Yeah, it's crazy cheap, and we've gotta give a shoutout to all the gophers down under... Down where the toilets flush in the other direction, thanks Bradley.

[00:55:11.01] And I'm also a huge fan of the fact that he made the project open source. Basically, the way it works is if you want to run it yourself, you can just do that, it's open source. Download the code, put it on your server and run it. But if you want the convenience of having a hosted version running your code, you pay the $4/month for the personal version or something like that, and you don't have to do it yourself. It's kind of like the best of both worlds, in my opinion.

Yeah, and it's evolved quite a bit. We actually have him on the list of people we're gonna try to [unintelligible 00:55:43.02] on the show to talk about it.

Very cool.

Nice. Yeah, so I watched the repository where he develops the new features, and it's just really cool to see the things that are happening. He makes all the code really high quality before merging it, so it's great to be able to do that.

For mine, I don't have anything new that people haven't heard of before, but it's new to me... So I'm gonna give a shoutout to VSCode and Ramya and all the people who contribute to the Go plugin.

Awesome!

Because I promised her when we had her on the show just before GopherCon that I would give VS Code a solid go, because I've been a Vim user for so long, and the past couple weeks I've been using that kind of exclusively for both logging and writing code, and it's pretty sweet.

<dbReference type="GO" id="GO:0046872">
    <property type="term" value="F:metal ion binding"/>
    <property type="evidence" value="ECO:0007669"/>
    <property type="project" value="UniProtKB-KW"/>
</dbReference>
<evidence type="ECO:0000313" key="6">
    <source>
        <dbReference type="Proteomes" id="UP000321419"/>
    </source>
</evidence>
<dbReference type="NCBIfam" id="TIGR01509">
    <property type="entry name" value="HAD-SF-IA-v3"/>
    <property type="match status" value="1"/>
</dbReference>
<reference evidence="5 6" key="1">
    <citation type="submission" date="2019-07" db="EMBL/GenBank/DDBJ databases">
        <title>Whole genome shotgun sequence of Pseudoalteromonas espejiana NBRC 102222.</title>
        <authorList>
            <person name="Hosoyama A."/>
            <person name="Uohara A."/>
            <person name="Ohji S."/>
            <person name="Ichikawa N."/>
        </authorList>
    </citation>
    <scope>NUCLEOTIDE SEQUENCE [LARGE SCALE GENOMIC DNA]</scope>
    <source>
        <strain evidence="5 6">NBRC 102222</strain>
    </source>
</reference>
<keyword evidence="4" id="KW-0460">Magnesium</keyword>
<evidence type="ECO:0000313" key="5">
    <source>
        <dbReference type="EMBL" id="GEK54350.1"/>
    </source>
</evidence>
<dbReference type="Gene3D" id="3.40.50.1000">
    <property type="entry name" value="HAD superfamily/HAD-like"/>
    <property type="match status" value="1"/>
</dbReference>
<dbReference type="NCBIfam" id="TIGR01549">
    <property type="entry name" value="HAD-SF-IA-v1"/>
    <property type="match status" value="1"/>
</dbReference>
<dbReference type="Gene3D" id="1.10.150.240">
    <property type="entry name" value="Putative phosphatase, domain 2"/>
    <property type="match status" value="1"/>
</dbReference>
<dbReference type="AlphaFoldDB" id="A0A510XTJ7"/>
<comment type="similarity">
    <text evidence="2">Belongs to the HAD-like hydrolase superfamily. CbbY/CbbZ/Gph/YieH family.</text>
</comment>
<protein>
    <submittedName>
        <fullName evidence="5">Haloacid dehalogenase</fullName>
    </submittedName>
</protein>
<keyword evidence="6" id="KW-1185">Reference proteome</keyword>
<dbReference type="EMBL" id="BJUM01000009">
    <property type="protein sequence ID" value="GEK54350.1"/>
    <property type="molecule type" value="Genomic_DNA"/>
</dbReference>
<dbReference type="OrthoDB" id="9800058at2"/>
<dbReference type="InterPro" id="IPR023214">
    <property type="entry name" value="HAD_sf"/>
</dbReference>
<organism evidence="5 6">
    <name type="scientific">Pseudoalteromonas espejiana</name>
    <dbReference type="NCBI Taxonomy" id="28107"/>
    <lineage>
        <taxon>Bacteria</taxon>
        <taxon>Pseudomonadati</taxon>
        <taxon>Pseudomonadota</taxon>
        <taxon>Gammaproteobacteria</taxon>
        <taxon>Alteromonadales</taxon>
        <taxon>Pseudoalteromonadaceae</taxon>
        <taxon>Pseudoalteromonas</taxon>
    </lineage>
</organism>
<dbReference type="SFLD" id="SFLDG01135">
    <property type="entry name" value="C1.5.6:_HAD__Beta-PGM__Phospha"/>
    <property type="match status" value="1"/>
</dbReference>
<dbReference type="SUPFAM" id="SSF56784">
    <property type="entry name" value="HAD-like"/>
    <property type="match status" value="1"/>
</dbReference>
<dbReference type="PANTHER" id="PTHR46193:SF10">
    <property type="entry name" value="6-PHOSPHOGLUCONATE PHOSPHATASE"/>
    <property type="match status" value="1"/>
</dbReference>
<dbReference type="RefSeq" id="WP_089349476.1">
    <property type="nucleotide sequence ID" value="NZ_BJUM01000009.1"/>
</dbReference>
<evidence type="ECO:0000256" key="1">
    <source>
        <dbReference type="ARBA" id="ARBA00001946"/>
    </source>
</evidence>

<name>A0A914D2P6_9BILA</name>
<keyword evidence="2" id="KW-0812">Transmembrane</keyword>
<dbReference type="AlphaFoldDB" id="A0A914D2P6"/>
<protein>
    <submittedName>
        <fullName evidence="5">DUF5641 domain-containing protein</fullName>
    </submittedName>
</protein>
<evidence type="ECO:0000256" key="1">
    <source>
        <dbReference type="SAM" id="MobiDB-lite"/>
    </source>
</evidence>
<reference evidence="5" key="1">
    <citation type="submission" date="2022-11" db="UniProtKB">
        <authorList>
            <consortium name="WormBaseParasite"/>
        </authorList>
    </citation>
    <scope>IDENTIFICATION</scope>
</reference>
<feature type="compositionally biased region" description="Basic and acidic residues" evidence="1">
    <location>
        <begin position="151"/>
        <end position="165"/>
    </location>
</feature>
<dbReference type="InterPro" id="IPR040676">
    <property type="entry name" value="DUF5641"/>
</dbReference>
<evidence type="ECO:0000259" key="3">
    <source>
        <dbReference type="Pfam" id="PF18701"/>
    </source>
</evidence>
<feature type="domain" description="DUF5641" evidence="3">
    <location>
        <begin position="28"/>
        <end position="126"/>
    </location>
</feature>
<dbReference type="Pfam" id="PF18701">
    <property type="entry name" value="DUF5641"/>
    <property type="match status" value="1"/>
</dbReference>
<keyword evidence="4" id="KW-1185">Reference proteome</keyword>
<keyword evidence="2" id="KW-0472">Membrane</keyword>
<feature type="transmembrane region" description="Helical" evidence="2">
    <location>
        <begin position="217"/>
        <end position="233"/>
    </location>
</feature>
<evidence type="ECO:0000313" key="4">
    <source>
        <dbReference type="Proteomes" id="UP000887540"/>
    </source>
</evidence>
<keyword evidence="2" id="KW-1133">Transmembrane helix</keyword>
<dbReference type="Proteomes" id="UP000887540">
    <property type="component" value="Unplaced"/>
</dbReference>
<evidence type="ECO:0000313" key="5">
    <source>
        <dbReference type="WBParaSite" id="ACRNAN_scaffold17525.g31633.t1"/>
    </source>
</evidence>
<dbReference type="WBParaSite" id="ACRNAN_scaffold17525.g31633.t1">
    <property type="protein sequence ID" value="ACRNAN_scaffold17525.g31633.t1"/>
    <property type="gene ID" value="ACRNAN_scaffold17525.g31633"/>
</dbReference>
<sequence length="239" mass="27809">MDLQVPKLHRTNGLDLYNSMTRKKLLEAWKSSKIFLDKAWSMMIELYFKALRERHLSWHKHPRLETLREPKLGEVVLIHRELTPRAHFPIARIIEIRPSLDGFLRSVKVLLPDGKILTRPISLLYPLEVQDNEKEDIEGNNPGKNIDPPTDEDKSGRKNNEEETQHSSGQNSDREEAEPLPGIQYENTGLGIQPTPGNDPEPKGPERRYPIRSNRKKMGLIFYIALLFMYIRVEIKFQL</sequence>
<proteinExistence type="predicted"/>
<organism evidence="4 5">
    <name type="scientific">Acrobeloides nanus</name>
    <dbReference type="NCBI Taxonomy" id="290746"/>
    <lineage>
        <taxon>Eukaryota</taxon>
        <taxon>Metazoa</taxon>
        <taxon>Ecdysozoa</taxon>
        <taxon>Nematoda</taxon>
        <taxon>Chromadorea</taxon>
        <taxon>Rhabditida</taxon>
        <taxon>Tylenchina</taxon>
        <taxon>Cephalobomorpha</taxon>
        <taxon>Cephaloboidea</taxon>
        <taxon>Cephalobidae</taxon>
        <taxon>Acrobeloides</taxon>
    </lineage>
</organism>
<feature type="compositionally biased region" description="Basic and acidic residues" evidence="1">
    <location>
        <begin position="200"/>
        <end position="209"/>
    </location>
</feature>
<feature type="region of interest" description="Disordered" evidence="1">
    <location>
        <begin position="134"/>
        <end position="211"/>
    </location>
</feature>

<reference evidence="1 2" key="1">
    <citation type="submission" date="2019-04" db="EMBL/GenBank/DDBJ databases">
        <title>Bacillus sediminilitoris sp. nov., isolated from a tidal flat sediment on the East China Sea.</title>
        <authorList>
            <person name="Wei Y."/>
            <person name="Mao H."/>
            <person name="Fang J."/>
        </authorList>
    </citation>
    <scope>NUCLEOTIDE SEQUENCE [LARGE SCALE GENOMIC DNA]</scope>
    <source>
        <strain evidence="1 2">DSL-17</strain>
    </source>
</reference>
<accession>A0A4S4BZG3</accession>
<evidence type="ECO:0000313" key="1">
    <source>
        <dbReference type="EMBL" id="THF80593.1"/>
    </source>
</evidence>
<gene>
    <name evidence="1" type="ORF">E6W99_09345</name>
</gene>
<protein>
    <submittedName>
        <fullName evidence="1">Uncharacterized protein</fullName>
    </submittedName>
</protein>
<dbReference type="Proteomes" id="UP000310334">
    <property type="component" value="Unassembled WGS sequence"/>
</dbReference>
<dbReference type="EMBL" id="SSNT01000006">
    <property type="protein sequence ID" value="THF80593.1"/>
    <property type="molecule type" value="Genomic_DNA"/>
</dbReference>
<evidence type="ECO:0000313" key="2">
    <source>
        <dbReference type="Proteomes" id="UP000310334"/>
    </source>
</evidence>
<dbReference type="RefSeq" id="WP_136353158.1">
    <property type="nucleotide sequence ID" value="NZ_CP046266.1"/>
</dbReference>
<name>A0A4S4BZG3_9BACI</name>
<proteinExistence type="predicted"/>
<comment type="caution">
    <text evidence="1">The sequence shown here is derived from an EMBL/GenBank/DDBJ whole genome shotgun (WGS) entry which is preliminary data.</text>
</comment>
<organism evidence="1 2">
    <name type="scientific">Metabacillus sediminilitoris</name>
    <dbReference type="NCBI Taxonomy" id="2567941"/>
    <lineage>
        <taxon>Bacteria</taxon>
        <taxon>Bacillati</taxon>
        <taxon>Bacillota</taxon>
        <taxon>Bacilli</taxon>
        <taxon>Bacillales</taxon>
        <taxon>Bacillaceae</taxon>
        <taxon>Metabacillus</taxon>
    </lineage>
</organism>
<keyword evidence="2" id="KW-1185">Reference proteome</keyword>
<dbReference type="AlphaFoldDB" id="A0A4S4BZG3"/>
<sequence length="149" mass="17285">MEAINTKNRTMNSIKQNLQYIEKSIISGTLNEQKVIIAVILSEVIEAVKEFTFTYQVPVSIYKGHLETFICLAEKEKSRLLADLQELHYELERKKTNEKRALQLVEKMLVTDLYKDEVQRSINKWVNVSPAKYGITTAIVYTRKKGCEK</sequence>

I'm undecided if I'll stay, because I have withdrawals from Vim, but if I left Vim for anything, it would probably be VS Code.

Did anybody have any more shoutouts, or do we wanna wrap this thing up?

I think we're done.

I can do one more quick one...

This is more for an open source contributor. This will be to Glenn Lewis. He helps a lot with the go-github Go package - it's the Go client for GitHub's API. He basically makes sure that the PR's get reviewed and merged, and without him I'm not sure what that project would do, so huge thanks for all his work. It's Glenn Lewis.

Dmitri, just please add a link to that.

Oh yeah, good idea.

We'll make sure to get all this stuff that we mentioned into the show notes. So with that, we're probably about out of time, so we're gonna wrap the official show up, and then as always, we might hang out and take some questions from the live listeners. So if you happen to be around at 3 PM on Thursdays (Eastern Time) and you join us in the Slack channel, you get to kind of interact with us before and after the show.

With that, thanks everybody for being on the show. Huge thank you to Dmitri for coming on and baring with us through all of the delays and rescheduling and reworking the way we record episodes temporarily...

Hey, I'm really glad to be here. Thanks for having me!

Thanks so much for coming, Dmitri.

You can find us on Twitter @GoTimeFM, or GoTime.fm online. If you wanna be on the show or have suggestions for guests or topics, the best way to do that is file an issue on our GitHub repo, which is ping. With that, bye everybody. We'll see you next week.

Bye! This was a great show!